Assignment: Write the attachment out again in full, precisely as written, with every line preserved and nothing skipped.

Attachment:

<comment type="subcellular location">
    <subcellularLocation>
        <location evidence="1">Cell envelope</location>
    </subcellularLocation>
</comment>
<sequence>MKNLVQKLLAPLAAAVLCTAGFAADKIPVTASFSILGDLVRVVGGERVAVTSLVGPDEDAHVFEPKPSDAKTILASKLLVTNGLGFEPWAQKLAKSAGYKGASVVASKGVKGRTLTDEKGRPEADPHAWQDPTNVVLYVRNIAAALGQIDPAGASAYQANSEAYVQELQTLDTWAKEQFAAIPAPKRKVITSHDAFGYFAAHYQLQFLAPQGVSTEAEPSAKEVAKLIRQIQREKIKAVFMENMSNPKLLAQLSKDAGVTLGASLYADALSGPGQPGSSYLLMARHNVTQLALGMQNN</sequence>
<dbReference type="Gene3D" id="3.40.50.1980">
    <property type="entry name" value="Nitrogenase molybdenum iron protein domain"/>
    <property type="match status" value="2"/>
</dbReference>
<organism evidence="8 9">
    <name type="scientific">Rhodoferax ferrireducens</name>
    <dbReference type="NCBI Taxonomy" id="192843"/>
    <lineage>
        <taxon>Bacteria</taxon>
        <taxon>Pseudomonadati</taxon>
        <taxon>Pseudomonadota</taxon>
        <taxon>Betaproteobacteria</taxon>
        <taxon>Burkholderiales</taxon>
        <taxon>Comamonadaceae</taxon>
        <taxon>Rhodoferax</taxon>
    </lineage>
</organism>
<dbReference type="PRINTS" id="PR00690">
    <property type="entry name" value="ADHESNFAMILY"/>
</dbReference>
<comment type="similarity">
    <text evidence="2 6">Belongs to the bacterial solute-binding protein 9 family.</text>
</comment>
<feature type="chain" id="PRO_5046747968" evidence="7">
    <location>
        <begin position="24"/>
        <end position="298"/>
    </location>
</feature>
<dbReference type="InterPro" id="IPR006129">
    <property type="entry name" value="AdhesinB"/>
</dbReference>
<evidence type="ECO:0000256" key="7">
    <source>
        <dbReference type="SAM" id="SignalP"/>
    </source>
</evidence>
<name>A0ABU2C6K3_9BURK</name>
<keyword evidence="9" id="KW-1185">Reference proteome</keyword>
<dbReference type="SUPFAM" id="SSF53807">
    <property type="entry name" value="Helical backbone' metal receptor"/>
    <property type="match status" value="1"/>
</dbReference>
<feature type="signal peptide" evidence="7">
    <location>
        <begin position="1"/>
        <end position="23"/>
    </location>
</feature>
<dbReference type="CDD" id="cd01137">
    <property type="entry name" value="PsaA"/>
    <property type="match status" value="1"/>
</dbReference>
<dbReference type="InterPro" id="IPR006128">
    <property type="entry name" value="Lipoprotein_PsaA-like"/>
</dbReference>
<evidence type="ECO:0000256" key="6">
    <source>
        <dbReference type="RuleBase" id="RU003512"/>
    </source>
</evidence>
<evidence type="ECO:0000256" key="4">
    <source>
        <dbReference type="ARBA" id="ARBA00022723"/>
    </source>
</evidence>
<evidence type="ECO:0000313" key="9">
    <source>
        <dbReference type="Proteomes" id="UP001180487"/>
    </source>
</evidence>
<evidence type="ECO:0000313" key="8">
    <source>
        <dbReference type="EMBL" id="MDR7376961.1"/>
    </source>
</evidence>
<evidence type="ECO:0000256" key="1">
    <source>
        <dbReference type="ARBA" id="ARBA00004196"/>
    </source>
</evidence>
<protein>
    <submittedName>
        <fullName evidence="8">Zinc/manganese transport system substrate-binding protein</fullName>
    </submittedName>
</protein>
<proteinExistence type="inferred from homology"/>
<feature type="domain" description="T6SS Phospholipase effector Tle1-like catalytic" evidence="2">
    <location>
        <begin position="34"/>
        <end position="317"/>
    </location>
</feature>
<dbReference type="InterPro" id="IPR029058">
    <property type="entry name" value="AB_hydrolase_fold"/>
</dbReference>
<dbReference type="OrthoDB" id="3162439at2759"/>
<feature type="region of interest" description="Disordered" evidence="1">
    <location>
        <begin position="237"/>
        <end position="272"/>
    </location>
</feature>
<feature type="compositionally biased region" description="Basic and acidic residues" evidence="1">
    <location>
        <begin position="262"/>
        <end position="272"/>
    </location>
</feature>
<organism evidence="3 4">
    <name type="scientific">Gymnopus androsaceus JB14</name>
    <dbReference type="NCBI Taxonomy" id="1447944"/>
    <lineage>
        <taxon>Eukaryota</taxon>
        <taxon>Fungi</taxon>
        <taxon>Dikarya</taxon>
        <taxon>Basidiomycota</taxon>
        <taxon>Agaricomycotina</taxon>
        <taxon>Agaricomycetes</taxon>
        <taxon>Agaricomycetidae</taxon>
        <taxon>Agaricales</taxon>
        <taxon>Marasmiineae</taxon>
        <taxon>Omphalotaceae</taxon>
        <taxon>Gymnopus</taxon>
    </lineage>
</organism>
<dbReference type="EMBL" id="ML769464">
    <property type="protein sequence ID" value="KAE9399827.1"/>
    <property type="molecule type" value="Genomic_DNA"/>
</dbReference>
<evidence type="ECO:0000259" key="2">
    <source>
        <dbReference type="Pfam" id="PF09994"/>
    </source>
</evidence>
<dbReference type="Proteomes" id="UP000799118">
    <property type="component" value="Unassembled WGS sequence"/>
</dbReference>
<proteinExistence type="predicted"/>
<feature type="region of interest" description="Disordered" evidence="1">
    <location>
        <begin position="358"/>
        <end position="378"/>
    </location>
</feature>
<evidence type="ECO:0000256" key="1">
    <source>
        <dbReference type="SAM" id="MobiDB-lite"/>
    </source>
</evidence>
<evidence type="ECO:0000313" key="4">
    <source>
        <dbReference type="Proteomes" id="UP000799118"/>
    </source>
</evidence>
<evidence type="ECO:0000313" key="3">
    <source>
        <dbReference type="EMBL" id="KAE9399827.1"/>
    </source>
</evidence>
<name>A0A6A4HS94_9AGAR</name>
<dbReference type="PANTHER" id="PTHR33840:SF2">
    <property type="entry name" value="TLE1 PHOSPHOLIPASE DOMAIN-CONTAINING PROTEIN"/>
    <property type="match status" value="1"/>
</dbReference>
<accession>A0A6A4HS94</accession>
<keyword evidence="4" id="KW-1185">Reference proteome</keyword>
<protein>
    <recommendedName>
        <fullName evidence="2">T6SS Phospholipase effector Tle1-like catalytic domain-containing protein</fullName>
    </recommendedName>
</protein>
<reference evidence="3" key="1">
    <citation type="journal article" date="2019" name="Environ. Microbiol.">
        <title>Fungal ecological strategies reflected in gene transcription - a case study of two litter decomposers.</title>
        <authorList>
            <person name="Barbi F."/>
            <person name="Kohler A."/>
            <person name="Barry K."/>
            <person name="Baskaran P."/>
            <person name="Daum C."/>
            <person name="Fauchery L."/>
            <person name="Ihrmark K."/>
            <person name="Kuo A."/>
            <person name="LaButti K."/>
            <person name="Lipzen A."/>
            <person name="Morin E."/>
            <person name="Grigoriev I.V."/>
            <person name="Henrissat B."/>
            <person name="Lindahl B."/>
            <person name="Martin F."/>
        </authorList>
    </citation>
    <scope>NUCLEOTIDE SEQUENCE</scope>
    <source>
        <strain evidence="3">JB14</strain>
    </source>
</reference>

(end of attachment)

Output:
<comment type="subcellular location">
    <subcellularLocation>
        <location evidence="1">Cell envelope</location>
    </subcellularLocation>
</comment>
<sequence>MKNLVQKLLAPLAAAVLCTAGFAADKIPVTASFSILGDLVRVVGGERVAVTSLVGPDEDAHVFEPKPSDAKTILASKLLVTNGLGFEPWAQKLAKSAGYKGASVVASKGVKGRTLTDEKGRPEADPHAWQDPTNVVLYVRNIAAALGQIDPAGASAYQANSEAYVQELQTLDTWAKEQFAAIPAPKRKVITSHDAFGYFAAHYQLQFLAPQGVSTEAEPSAKEVAKLIRQIQREKIKAVFMENMSNPKLLAQLSKDAGVTLGASLYADALSGPGQPGSSYLLMARHNVTQLALGMQNN</sequence>
<dbReference type="Gene3D" id="3.40.50.1980">
    <property type="entry name" value="Nitrogenase molybdenum iron protein domain"/>
    <property type="match status" value="2"/>
</dbReference>
<organism evidence="8 9">
    <name type="scientific">Rhodoferax ferrireducens</name>
    <dbReference type="NCBI Taxonomy" id="192843"/>
    <lineage>
        <taxon>Bacteria</taxon>
        <taxon>Pseudomonadati</taxon>
        <taxon>Pseudomonadota</taxon>
        <taxon>Betaproteobacteria</taxon>
        <taxon>Burkholderiales</taxon>
        <taxon>Comamonadaceae</taxon>
        <taxon>Rhodoferax</taxon>
    </lineage>
</organism>
<dbReference type="PRINTS" id="PR00690">
    <property type="entry name" value="ADHESNFAMILY"/>
</dbReference>
<comment type="similarity">
    <text evidence="2 6">Belongs to the bacterial solute-binding protein 9 family.</text>
</comment>
<feature type="chain" id="PRO_5046747968" evidence="7">
    <location>
        <begin position="24"/>
        <end position="298"/>
    </location>
</feature>
<dbReference type="InterPro" id="IPR006129">
    <property type="entry name" value="AdhesinB"/>
</dbReference>
<evidence type="ECO:0000256" key="7">
    <source>
        <dbReference type="SAM" id="SignalP"/>
    </source>
</evidence>
<name>A0ABU2C6K3_9BURK</name>
<keyword evidence="9" id="KW-1185">Reference proteome</keyword>
<dbReference type="SUPFAM" id="SSF53807">
    <property type="entry name" value="Helical backbone' metal receptor"/>
    <property type="match status" value="1"/>
</dbReference>
<feature type="signal peptide" evidence="7">
    <location>
        <begin position="1"/>
        <end position="23"/>
    </location>
</feature>
<dbReference type="CDD" id="cd01137">
    <property type="entry name" value="PsaA"/>
    <property type="match status" value="1"/>
</dbReference>
<dbReference type="InterPro" id="IPR006128">
    <property type="entry name" value="Lipoprotein_PsaA-like"/>
</dbReference>
<evidence type="ECO:0000256" key="6">
    <source>
        <dbReference type="RuleBase" id="RU003512"/>
    </source>
</evidence>
<evidence type="ECO:0000256" key="4">
    <source>
        <dbReference type="ARBA" id="ARBA00022723"/>
    </source>
</evidence>
<evidence type="ECO:0000313" key="9">
    <source>
        <dbReference type="Proteomes" id="UP001180487"/>
    </source>
</evidence>
<evidence type="ECO:0000313" key="8">
    <source>
        <dbReference type="EMBL" id="MDR7376961.1"/>
    </source>
</evidence>
<evidence type="ECO:0000256" key="1">
    <source>
        <dbReference type="ARBA" id="ARBA00004196"/>
    </source>
</evidence>
<protein>
    <submittedName>
        <fullName evidence="8">Zinc/manganese transport system substrate-binding protein</fullName>
    </submittedName>
</protein>
<proteinExistence type="inferred from homology"/>
<feature type="domain" description="T6SS Phospholipase effector Tle1-like catalytic" evidence="2">
    <location>
        <begin position="34"/>
        <end position="317"/>
    </location>
</feature>
<dbReference type="InterPro" id="IPR029058">
    <property type="entry name" value="AB_hydrolase_fold"/>
</dbReference>
<dbReference type="OrthoDB" id="3162439at2759"/>
<feature type="region of interest" description="Disordered" evidence="1">
    <location>
        <begin position="237"/>
        <end position="272"/>
    </location>
</feature>
<feature type="compositionally biased region" description="Basic and acidic residues" evidence="1">
    <location>
        <begin position="262"/>
        <end position="272"/>
    </location>
</feature>
<organism evidence="3 4">
    <name type="scientific">Gymnopus androsaceus JB14</name>
    <dbReference type="NCBI Taxonomy" id="1447944"/>
    <lineage>
        <taxon>Eukaryota</taxon>
        <taxon>Fungi</taxon>
        <taxon>Dikarya</taxon>
        <taxon>Basidiomycota</taxon>
        <taxon>Agaricomycotina</taxon>
        <taxon>Agaricomycetes</taxon>
        <taxon>Agaricomycetidae</taxon>
        <taxon>Agaricales</taxon>
        <taxon>Marasmiineae</taxon>
        <taxon>Omphalotaceae</taxon>
        <taxon>Gymnopus</taxon>
    </lineage>
</organism>
<dbReference type="EMBL" id="ML769464">
    <property type="protein sequence ID" value="KAE9399827.1"/>
    <property type="molecule type" value="Genomic_DNA"/>
</dbReference>
<evidence type="ECO:0000259" key="2">
    <source>
        <dbReference type="Pfam" id="PF09994"/>
    </source>
</evidence>
<dbReference type="Proteomes" id="UP000799118">
    <property type="component" value="Unassembled WGS sequence"/>
</dbReference>
<proteinExistence type="predicted"/>
<feature type="region of interest" description="Disordered" evidence="1">
    <location>
        <begin position="358"/>
        <end position="378"/>
    </location>
</feature>
<evidence type="ECO:0000256" key="1">
    <source>
        <dbReference type="SAM" id="MobiDB-lite"/>
    </source>
</evidence>
<evidence type="ECO:0000313" key="4">
    <source>
        <dbReference type="Proteomes" id="UP000799118"/>
    </source>
</evidence>
<evidence type="ECO:0000313" key="3">
    <source>
        <dbReference type="EMBL" id="KAE9399827.1"/>
    </source>
</evidence>
<name>A0A6A4HS94_9AGAR</name>
<dbReference type="PANTHER" id="PTHR33840:SF2">
    <property type="entry name" value="TLE1 PHOSPHOLIPASE DOMAIN-CONTAINING PROTEIN"/>
    <property type="match status" value="1"/>
</dbReference>
<accession>A0A6A4HS94</accession>
<keyword evidence="4" id="KW-1185">Reference proteome</keyword>
<protein>
    <recommendedName>
        <fullName evidence="2">T6SS Phospholipase effector Tle1-like catalytic domain-containing protein</fullName>
    </recommendedName>
</protein>
<reference evidence="3" key="1">
    <citation type="journal article" date="2019" name="Environ. Microbiol.">
        <title>Fungal ecological strategies reflected in gene transcription - a case study of two litter decomposers.</title>
        <authorList>
            <person name="Barbi F."/>
            <person name="Kohler A."/>
            <person name="Barry K."/>
            <person name="Baskaran P."/>
            <person name="Daum C."/>
            <person name="Fauchery L."/>
            <person name="Ihrmark K."/>
            <person name="Kuo A."/>
            <person name="LaButti K."/>
            <person name="Lipzen A."/>
            <person name="Morin E."/>
            <person name="Grigoriev I.V."/>
            <person name="Henrissat B."/>
            <person name="Lindahl B."/>
            <person name="Martin F."/>
        </authorList>
    </citation>
    <scope>NUCLEOTIDE SEQUENCE</scope>
    <source>
        <strain evidence="3">JB14</strain>
    </source>
</reference>